Queen of Bows
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Online People Hunting


Online People Hunting

“So I like this guy. . .”

“What’s his name? Is he online? Does he have a facebook?”

I have heard the above more times than I can remember. Some people are better online sleuths than I could have ever imagined, pulling up information on the target’s family, dating history, current interests, job, immediate friends, and what they drink before knowing their middle name. I’ve even witnessed finding somebody online through 6 degrees of separation without having their name to begin. And then there are references added in conversation after “well he’s 5’11” and works for that company,” but “go look him up on such-and-such social media page” (guilty). This all turns into Google toolbar popular name searches, and limiting oneself to “only visit her page once a day. . . until she comments back.”

I love networking on the interweb, looking up colleague contact information or who to send a résumé to on LinkedIn, and seeing pictures of my family overseas with just the click of my mouse. However, I’m not sure where to draw the line between staying in touch, research, fans, and online stalking.

Fine, we’re sharing photos, funny quotes from the bar, fleeting thoughts, and pieces of our lives with each other online. But how quickly or often does that turn into crafting cleverly aimed status updates, steadily monitoring the latest from others, staring at photos for longer than one would like to admit, passive aggressive blog wars, and referring to the goings ons of another’s day as though you were there simply because you read it on twitter?

I am of the school of thinking that this information and image availability adds fuel to fires that were barely burning. For example, I used to have an insane crush on Owen Biddle. Yes, I still stand by the opinion that he is a hottie and talented and we just might get along quite nicely. But it’s ridiculous. (When I type in “twitter” to Firefox, Owen’s page comes up right there with the twitter.com home page.) Sure, we get celebrity crushes and daydream of those we see on screen and on stage. However, I believe it’s the ease of just enough access that steered me into this one. It started with a physical + musical attraction after eyeing Mr. Biddle on Late Night with Jimmy Fallon. I opened a new tab in my browser while hulu remained open in another, and found the bassist is on twitter. Of course I follow him, making sure to mention our commonalities in music in my tweets, and hope he will virtually fall in love with me. I later find online articles about the musician, including one citing his girlfriend. I verify her existence via myspace, and magically, my whirlwind virtual romance with him is done and we go back to being platonic strangers with my avatar following his.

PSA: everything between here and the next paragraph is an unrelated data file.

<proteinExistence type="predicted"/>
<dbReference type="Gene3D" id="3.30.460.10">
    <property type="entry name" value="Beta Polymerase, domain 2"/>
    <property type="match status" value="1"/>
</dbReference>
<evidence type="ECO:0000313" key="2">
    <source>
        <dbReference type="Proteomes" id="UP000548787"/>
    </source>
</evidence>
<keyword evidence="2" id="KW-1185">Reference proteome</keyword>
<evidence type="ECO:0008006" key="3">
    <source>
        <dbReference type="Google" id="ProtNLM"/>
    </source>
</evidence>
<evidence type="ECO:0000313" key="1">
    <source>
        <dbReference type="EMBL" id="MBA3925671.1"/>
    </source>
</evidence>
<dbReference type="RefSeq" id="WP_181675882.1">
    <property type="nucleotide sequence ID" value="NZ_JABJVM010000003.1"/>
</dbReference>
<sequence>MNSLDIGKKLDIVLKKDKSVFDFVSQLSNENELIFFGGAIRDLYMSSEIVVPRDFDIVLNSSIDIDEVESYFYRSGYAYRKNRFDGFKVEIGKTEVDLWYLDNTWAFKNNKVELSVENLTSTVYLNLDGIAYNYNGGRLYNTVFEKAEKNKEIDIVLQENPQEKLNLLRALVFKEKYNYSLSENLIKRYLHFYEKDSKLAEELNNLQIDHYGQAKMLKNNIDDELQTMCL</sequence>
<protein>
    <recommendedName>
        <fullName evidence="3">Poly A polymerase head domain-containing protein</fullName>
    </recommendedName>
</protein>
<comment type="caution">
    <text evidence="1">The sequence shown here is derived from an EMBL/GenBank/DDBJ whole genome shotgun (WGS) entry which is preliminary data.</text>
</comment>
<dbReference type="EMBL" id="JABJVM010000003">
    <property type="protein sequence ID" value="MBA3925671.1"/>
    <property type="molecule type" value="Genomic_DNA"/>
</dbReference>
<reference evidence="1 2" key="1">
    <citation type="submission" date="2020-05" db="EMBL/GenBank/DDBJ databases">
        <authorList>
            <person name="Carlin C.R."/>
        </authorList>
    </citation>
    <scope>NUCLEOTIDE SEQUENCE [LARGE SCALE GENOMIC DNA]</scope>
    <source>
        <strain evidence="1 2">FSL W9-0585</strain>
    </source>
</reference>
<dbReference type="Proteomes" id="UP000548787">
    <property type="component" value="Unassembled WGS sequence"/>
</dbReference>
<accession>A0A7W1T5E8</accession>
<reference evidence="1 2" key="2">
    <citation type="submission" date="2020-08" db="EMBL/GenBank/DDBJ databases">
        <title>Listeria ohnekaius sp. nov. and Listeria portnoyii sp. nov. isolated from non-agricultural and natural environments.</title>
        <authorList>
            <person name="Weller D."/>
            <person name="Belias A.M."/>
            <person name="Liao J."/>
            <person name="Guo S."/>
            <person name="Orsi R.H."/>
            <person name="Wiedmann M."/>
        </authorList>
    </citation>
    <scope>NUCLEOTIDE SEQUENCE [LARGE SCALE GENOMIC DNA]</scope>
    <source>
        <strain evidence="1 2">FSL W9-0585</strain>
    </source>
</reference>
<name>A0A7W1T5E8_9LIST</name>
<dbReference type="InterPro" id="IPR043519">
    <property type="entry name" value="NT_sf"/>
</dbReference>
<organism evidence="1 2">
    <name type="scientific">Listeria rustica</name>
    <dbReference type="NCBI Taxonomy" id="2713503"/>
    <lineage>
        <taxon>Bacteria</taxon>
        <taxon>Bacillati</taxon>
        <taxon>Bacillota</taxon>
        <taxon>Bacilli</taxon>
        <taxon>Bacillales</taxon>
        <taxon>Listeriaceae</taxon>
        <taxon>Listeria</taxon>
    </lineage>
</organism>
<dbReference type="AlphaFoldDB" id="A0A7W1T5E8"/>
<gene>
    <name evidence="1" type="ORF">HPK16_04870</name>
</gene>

We may have been taught not to stare, but nobody advised me on etiquette and limits of privately staring at pictures, online diaries, and other info of those we love, hate, and just want to know about. Obsolete are the days of monitoring someone’s AIM away messages- now you don’t have to know the person but can pull up photos, live updates, and family information from home. Which raises a bunch of questions: Is it impolite to stare at pictures? Is it crazy to monitor someone’s blog to keep tabs? Are facebook photo albums creating crushes that otherwise would not have existed? Do online crushes count?  In an age of technodating where it is acceptable to do a simple security check online someone before the face-to-face meeting, how much is too much?

Image Layout: Margaret

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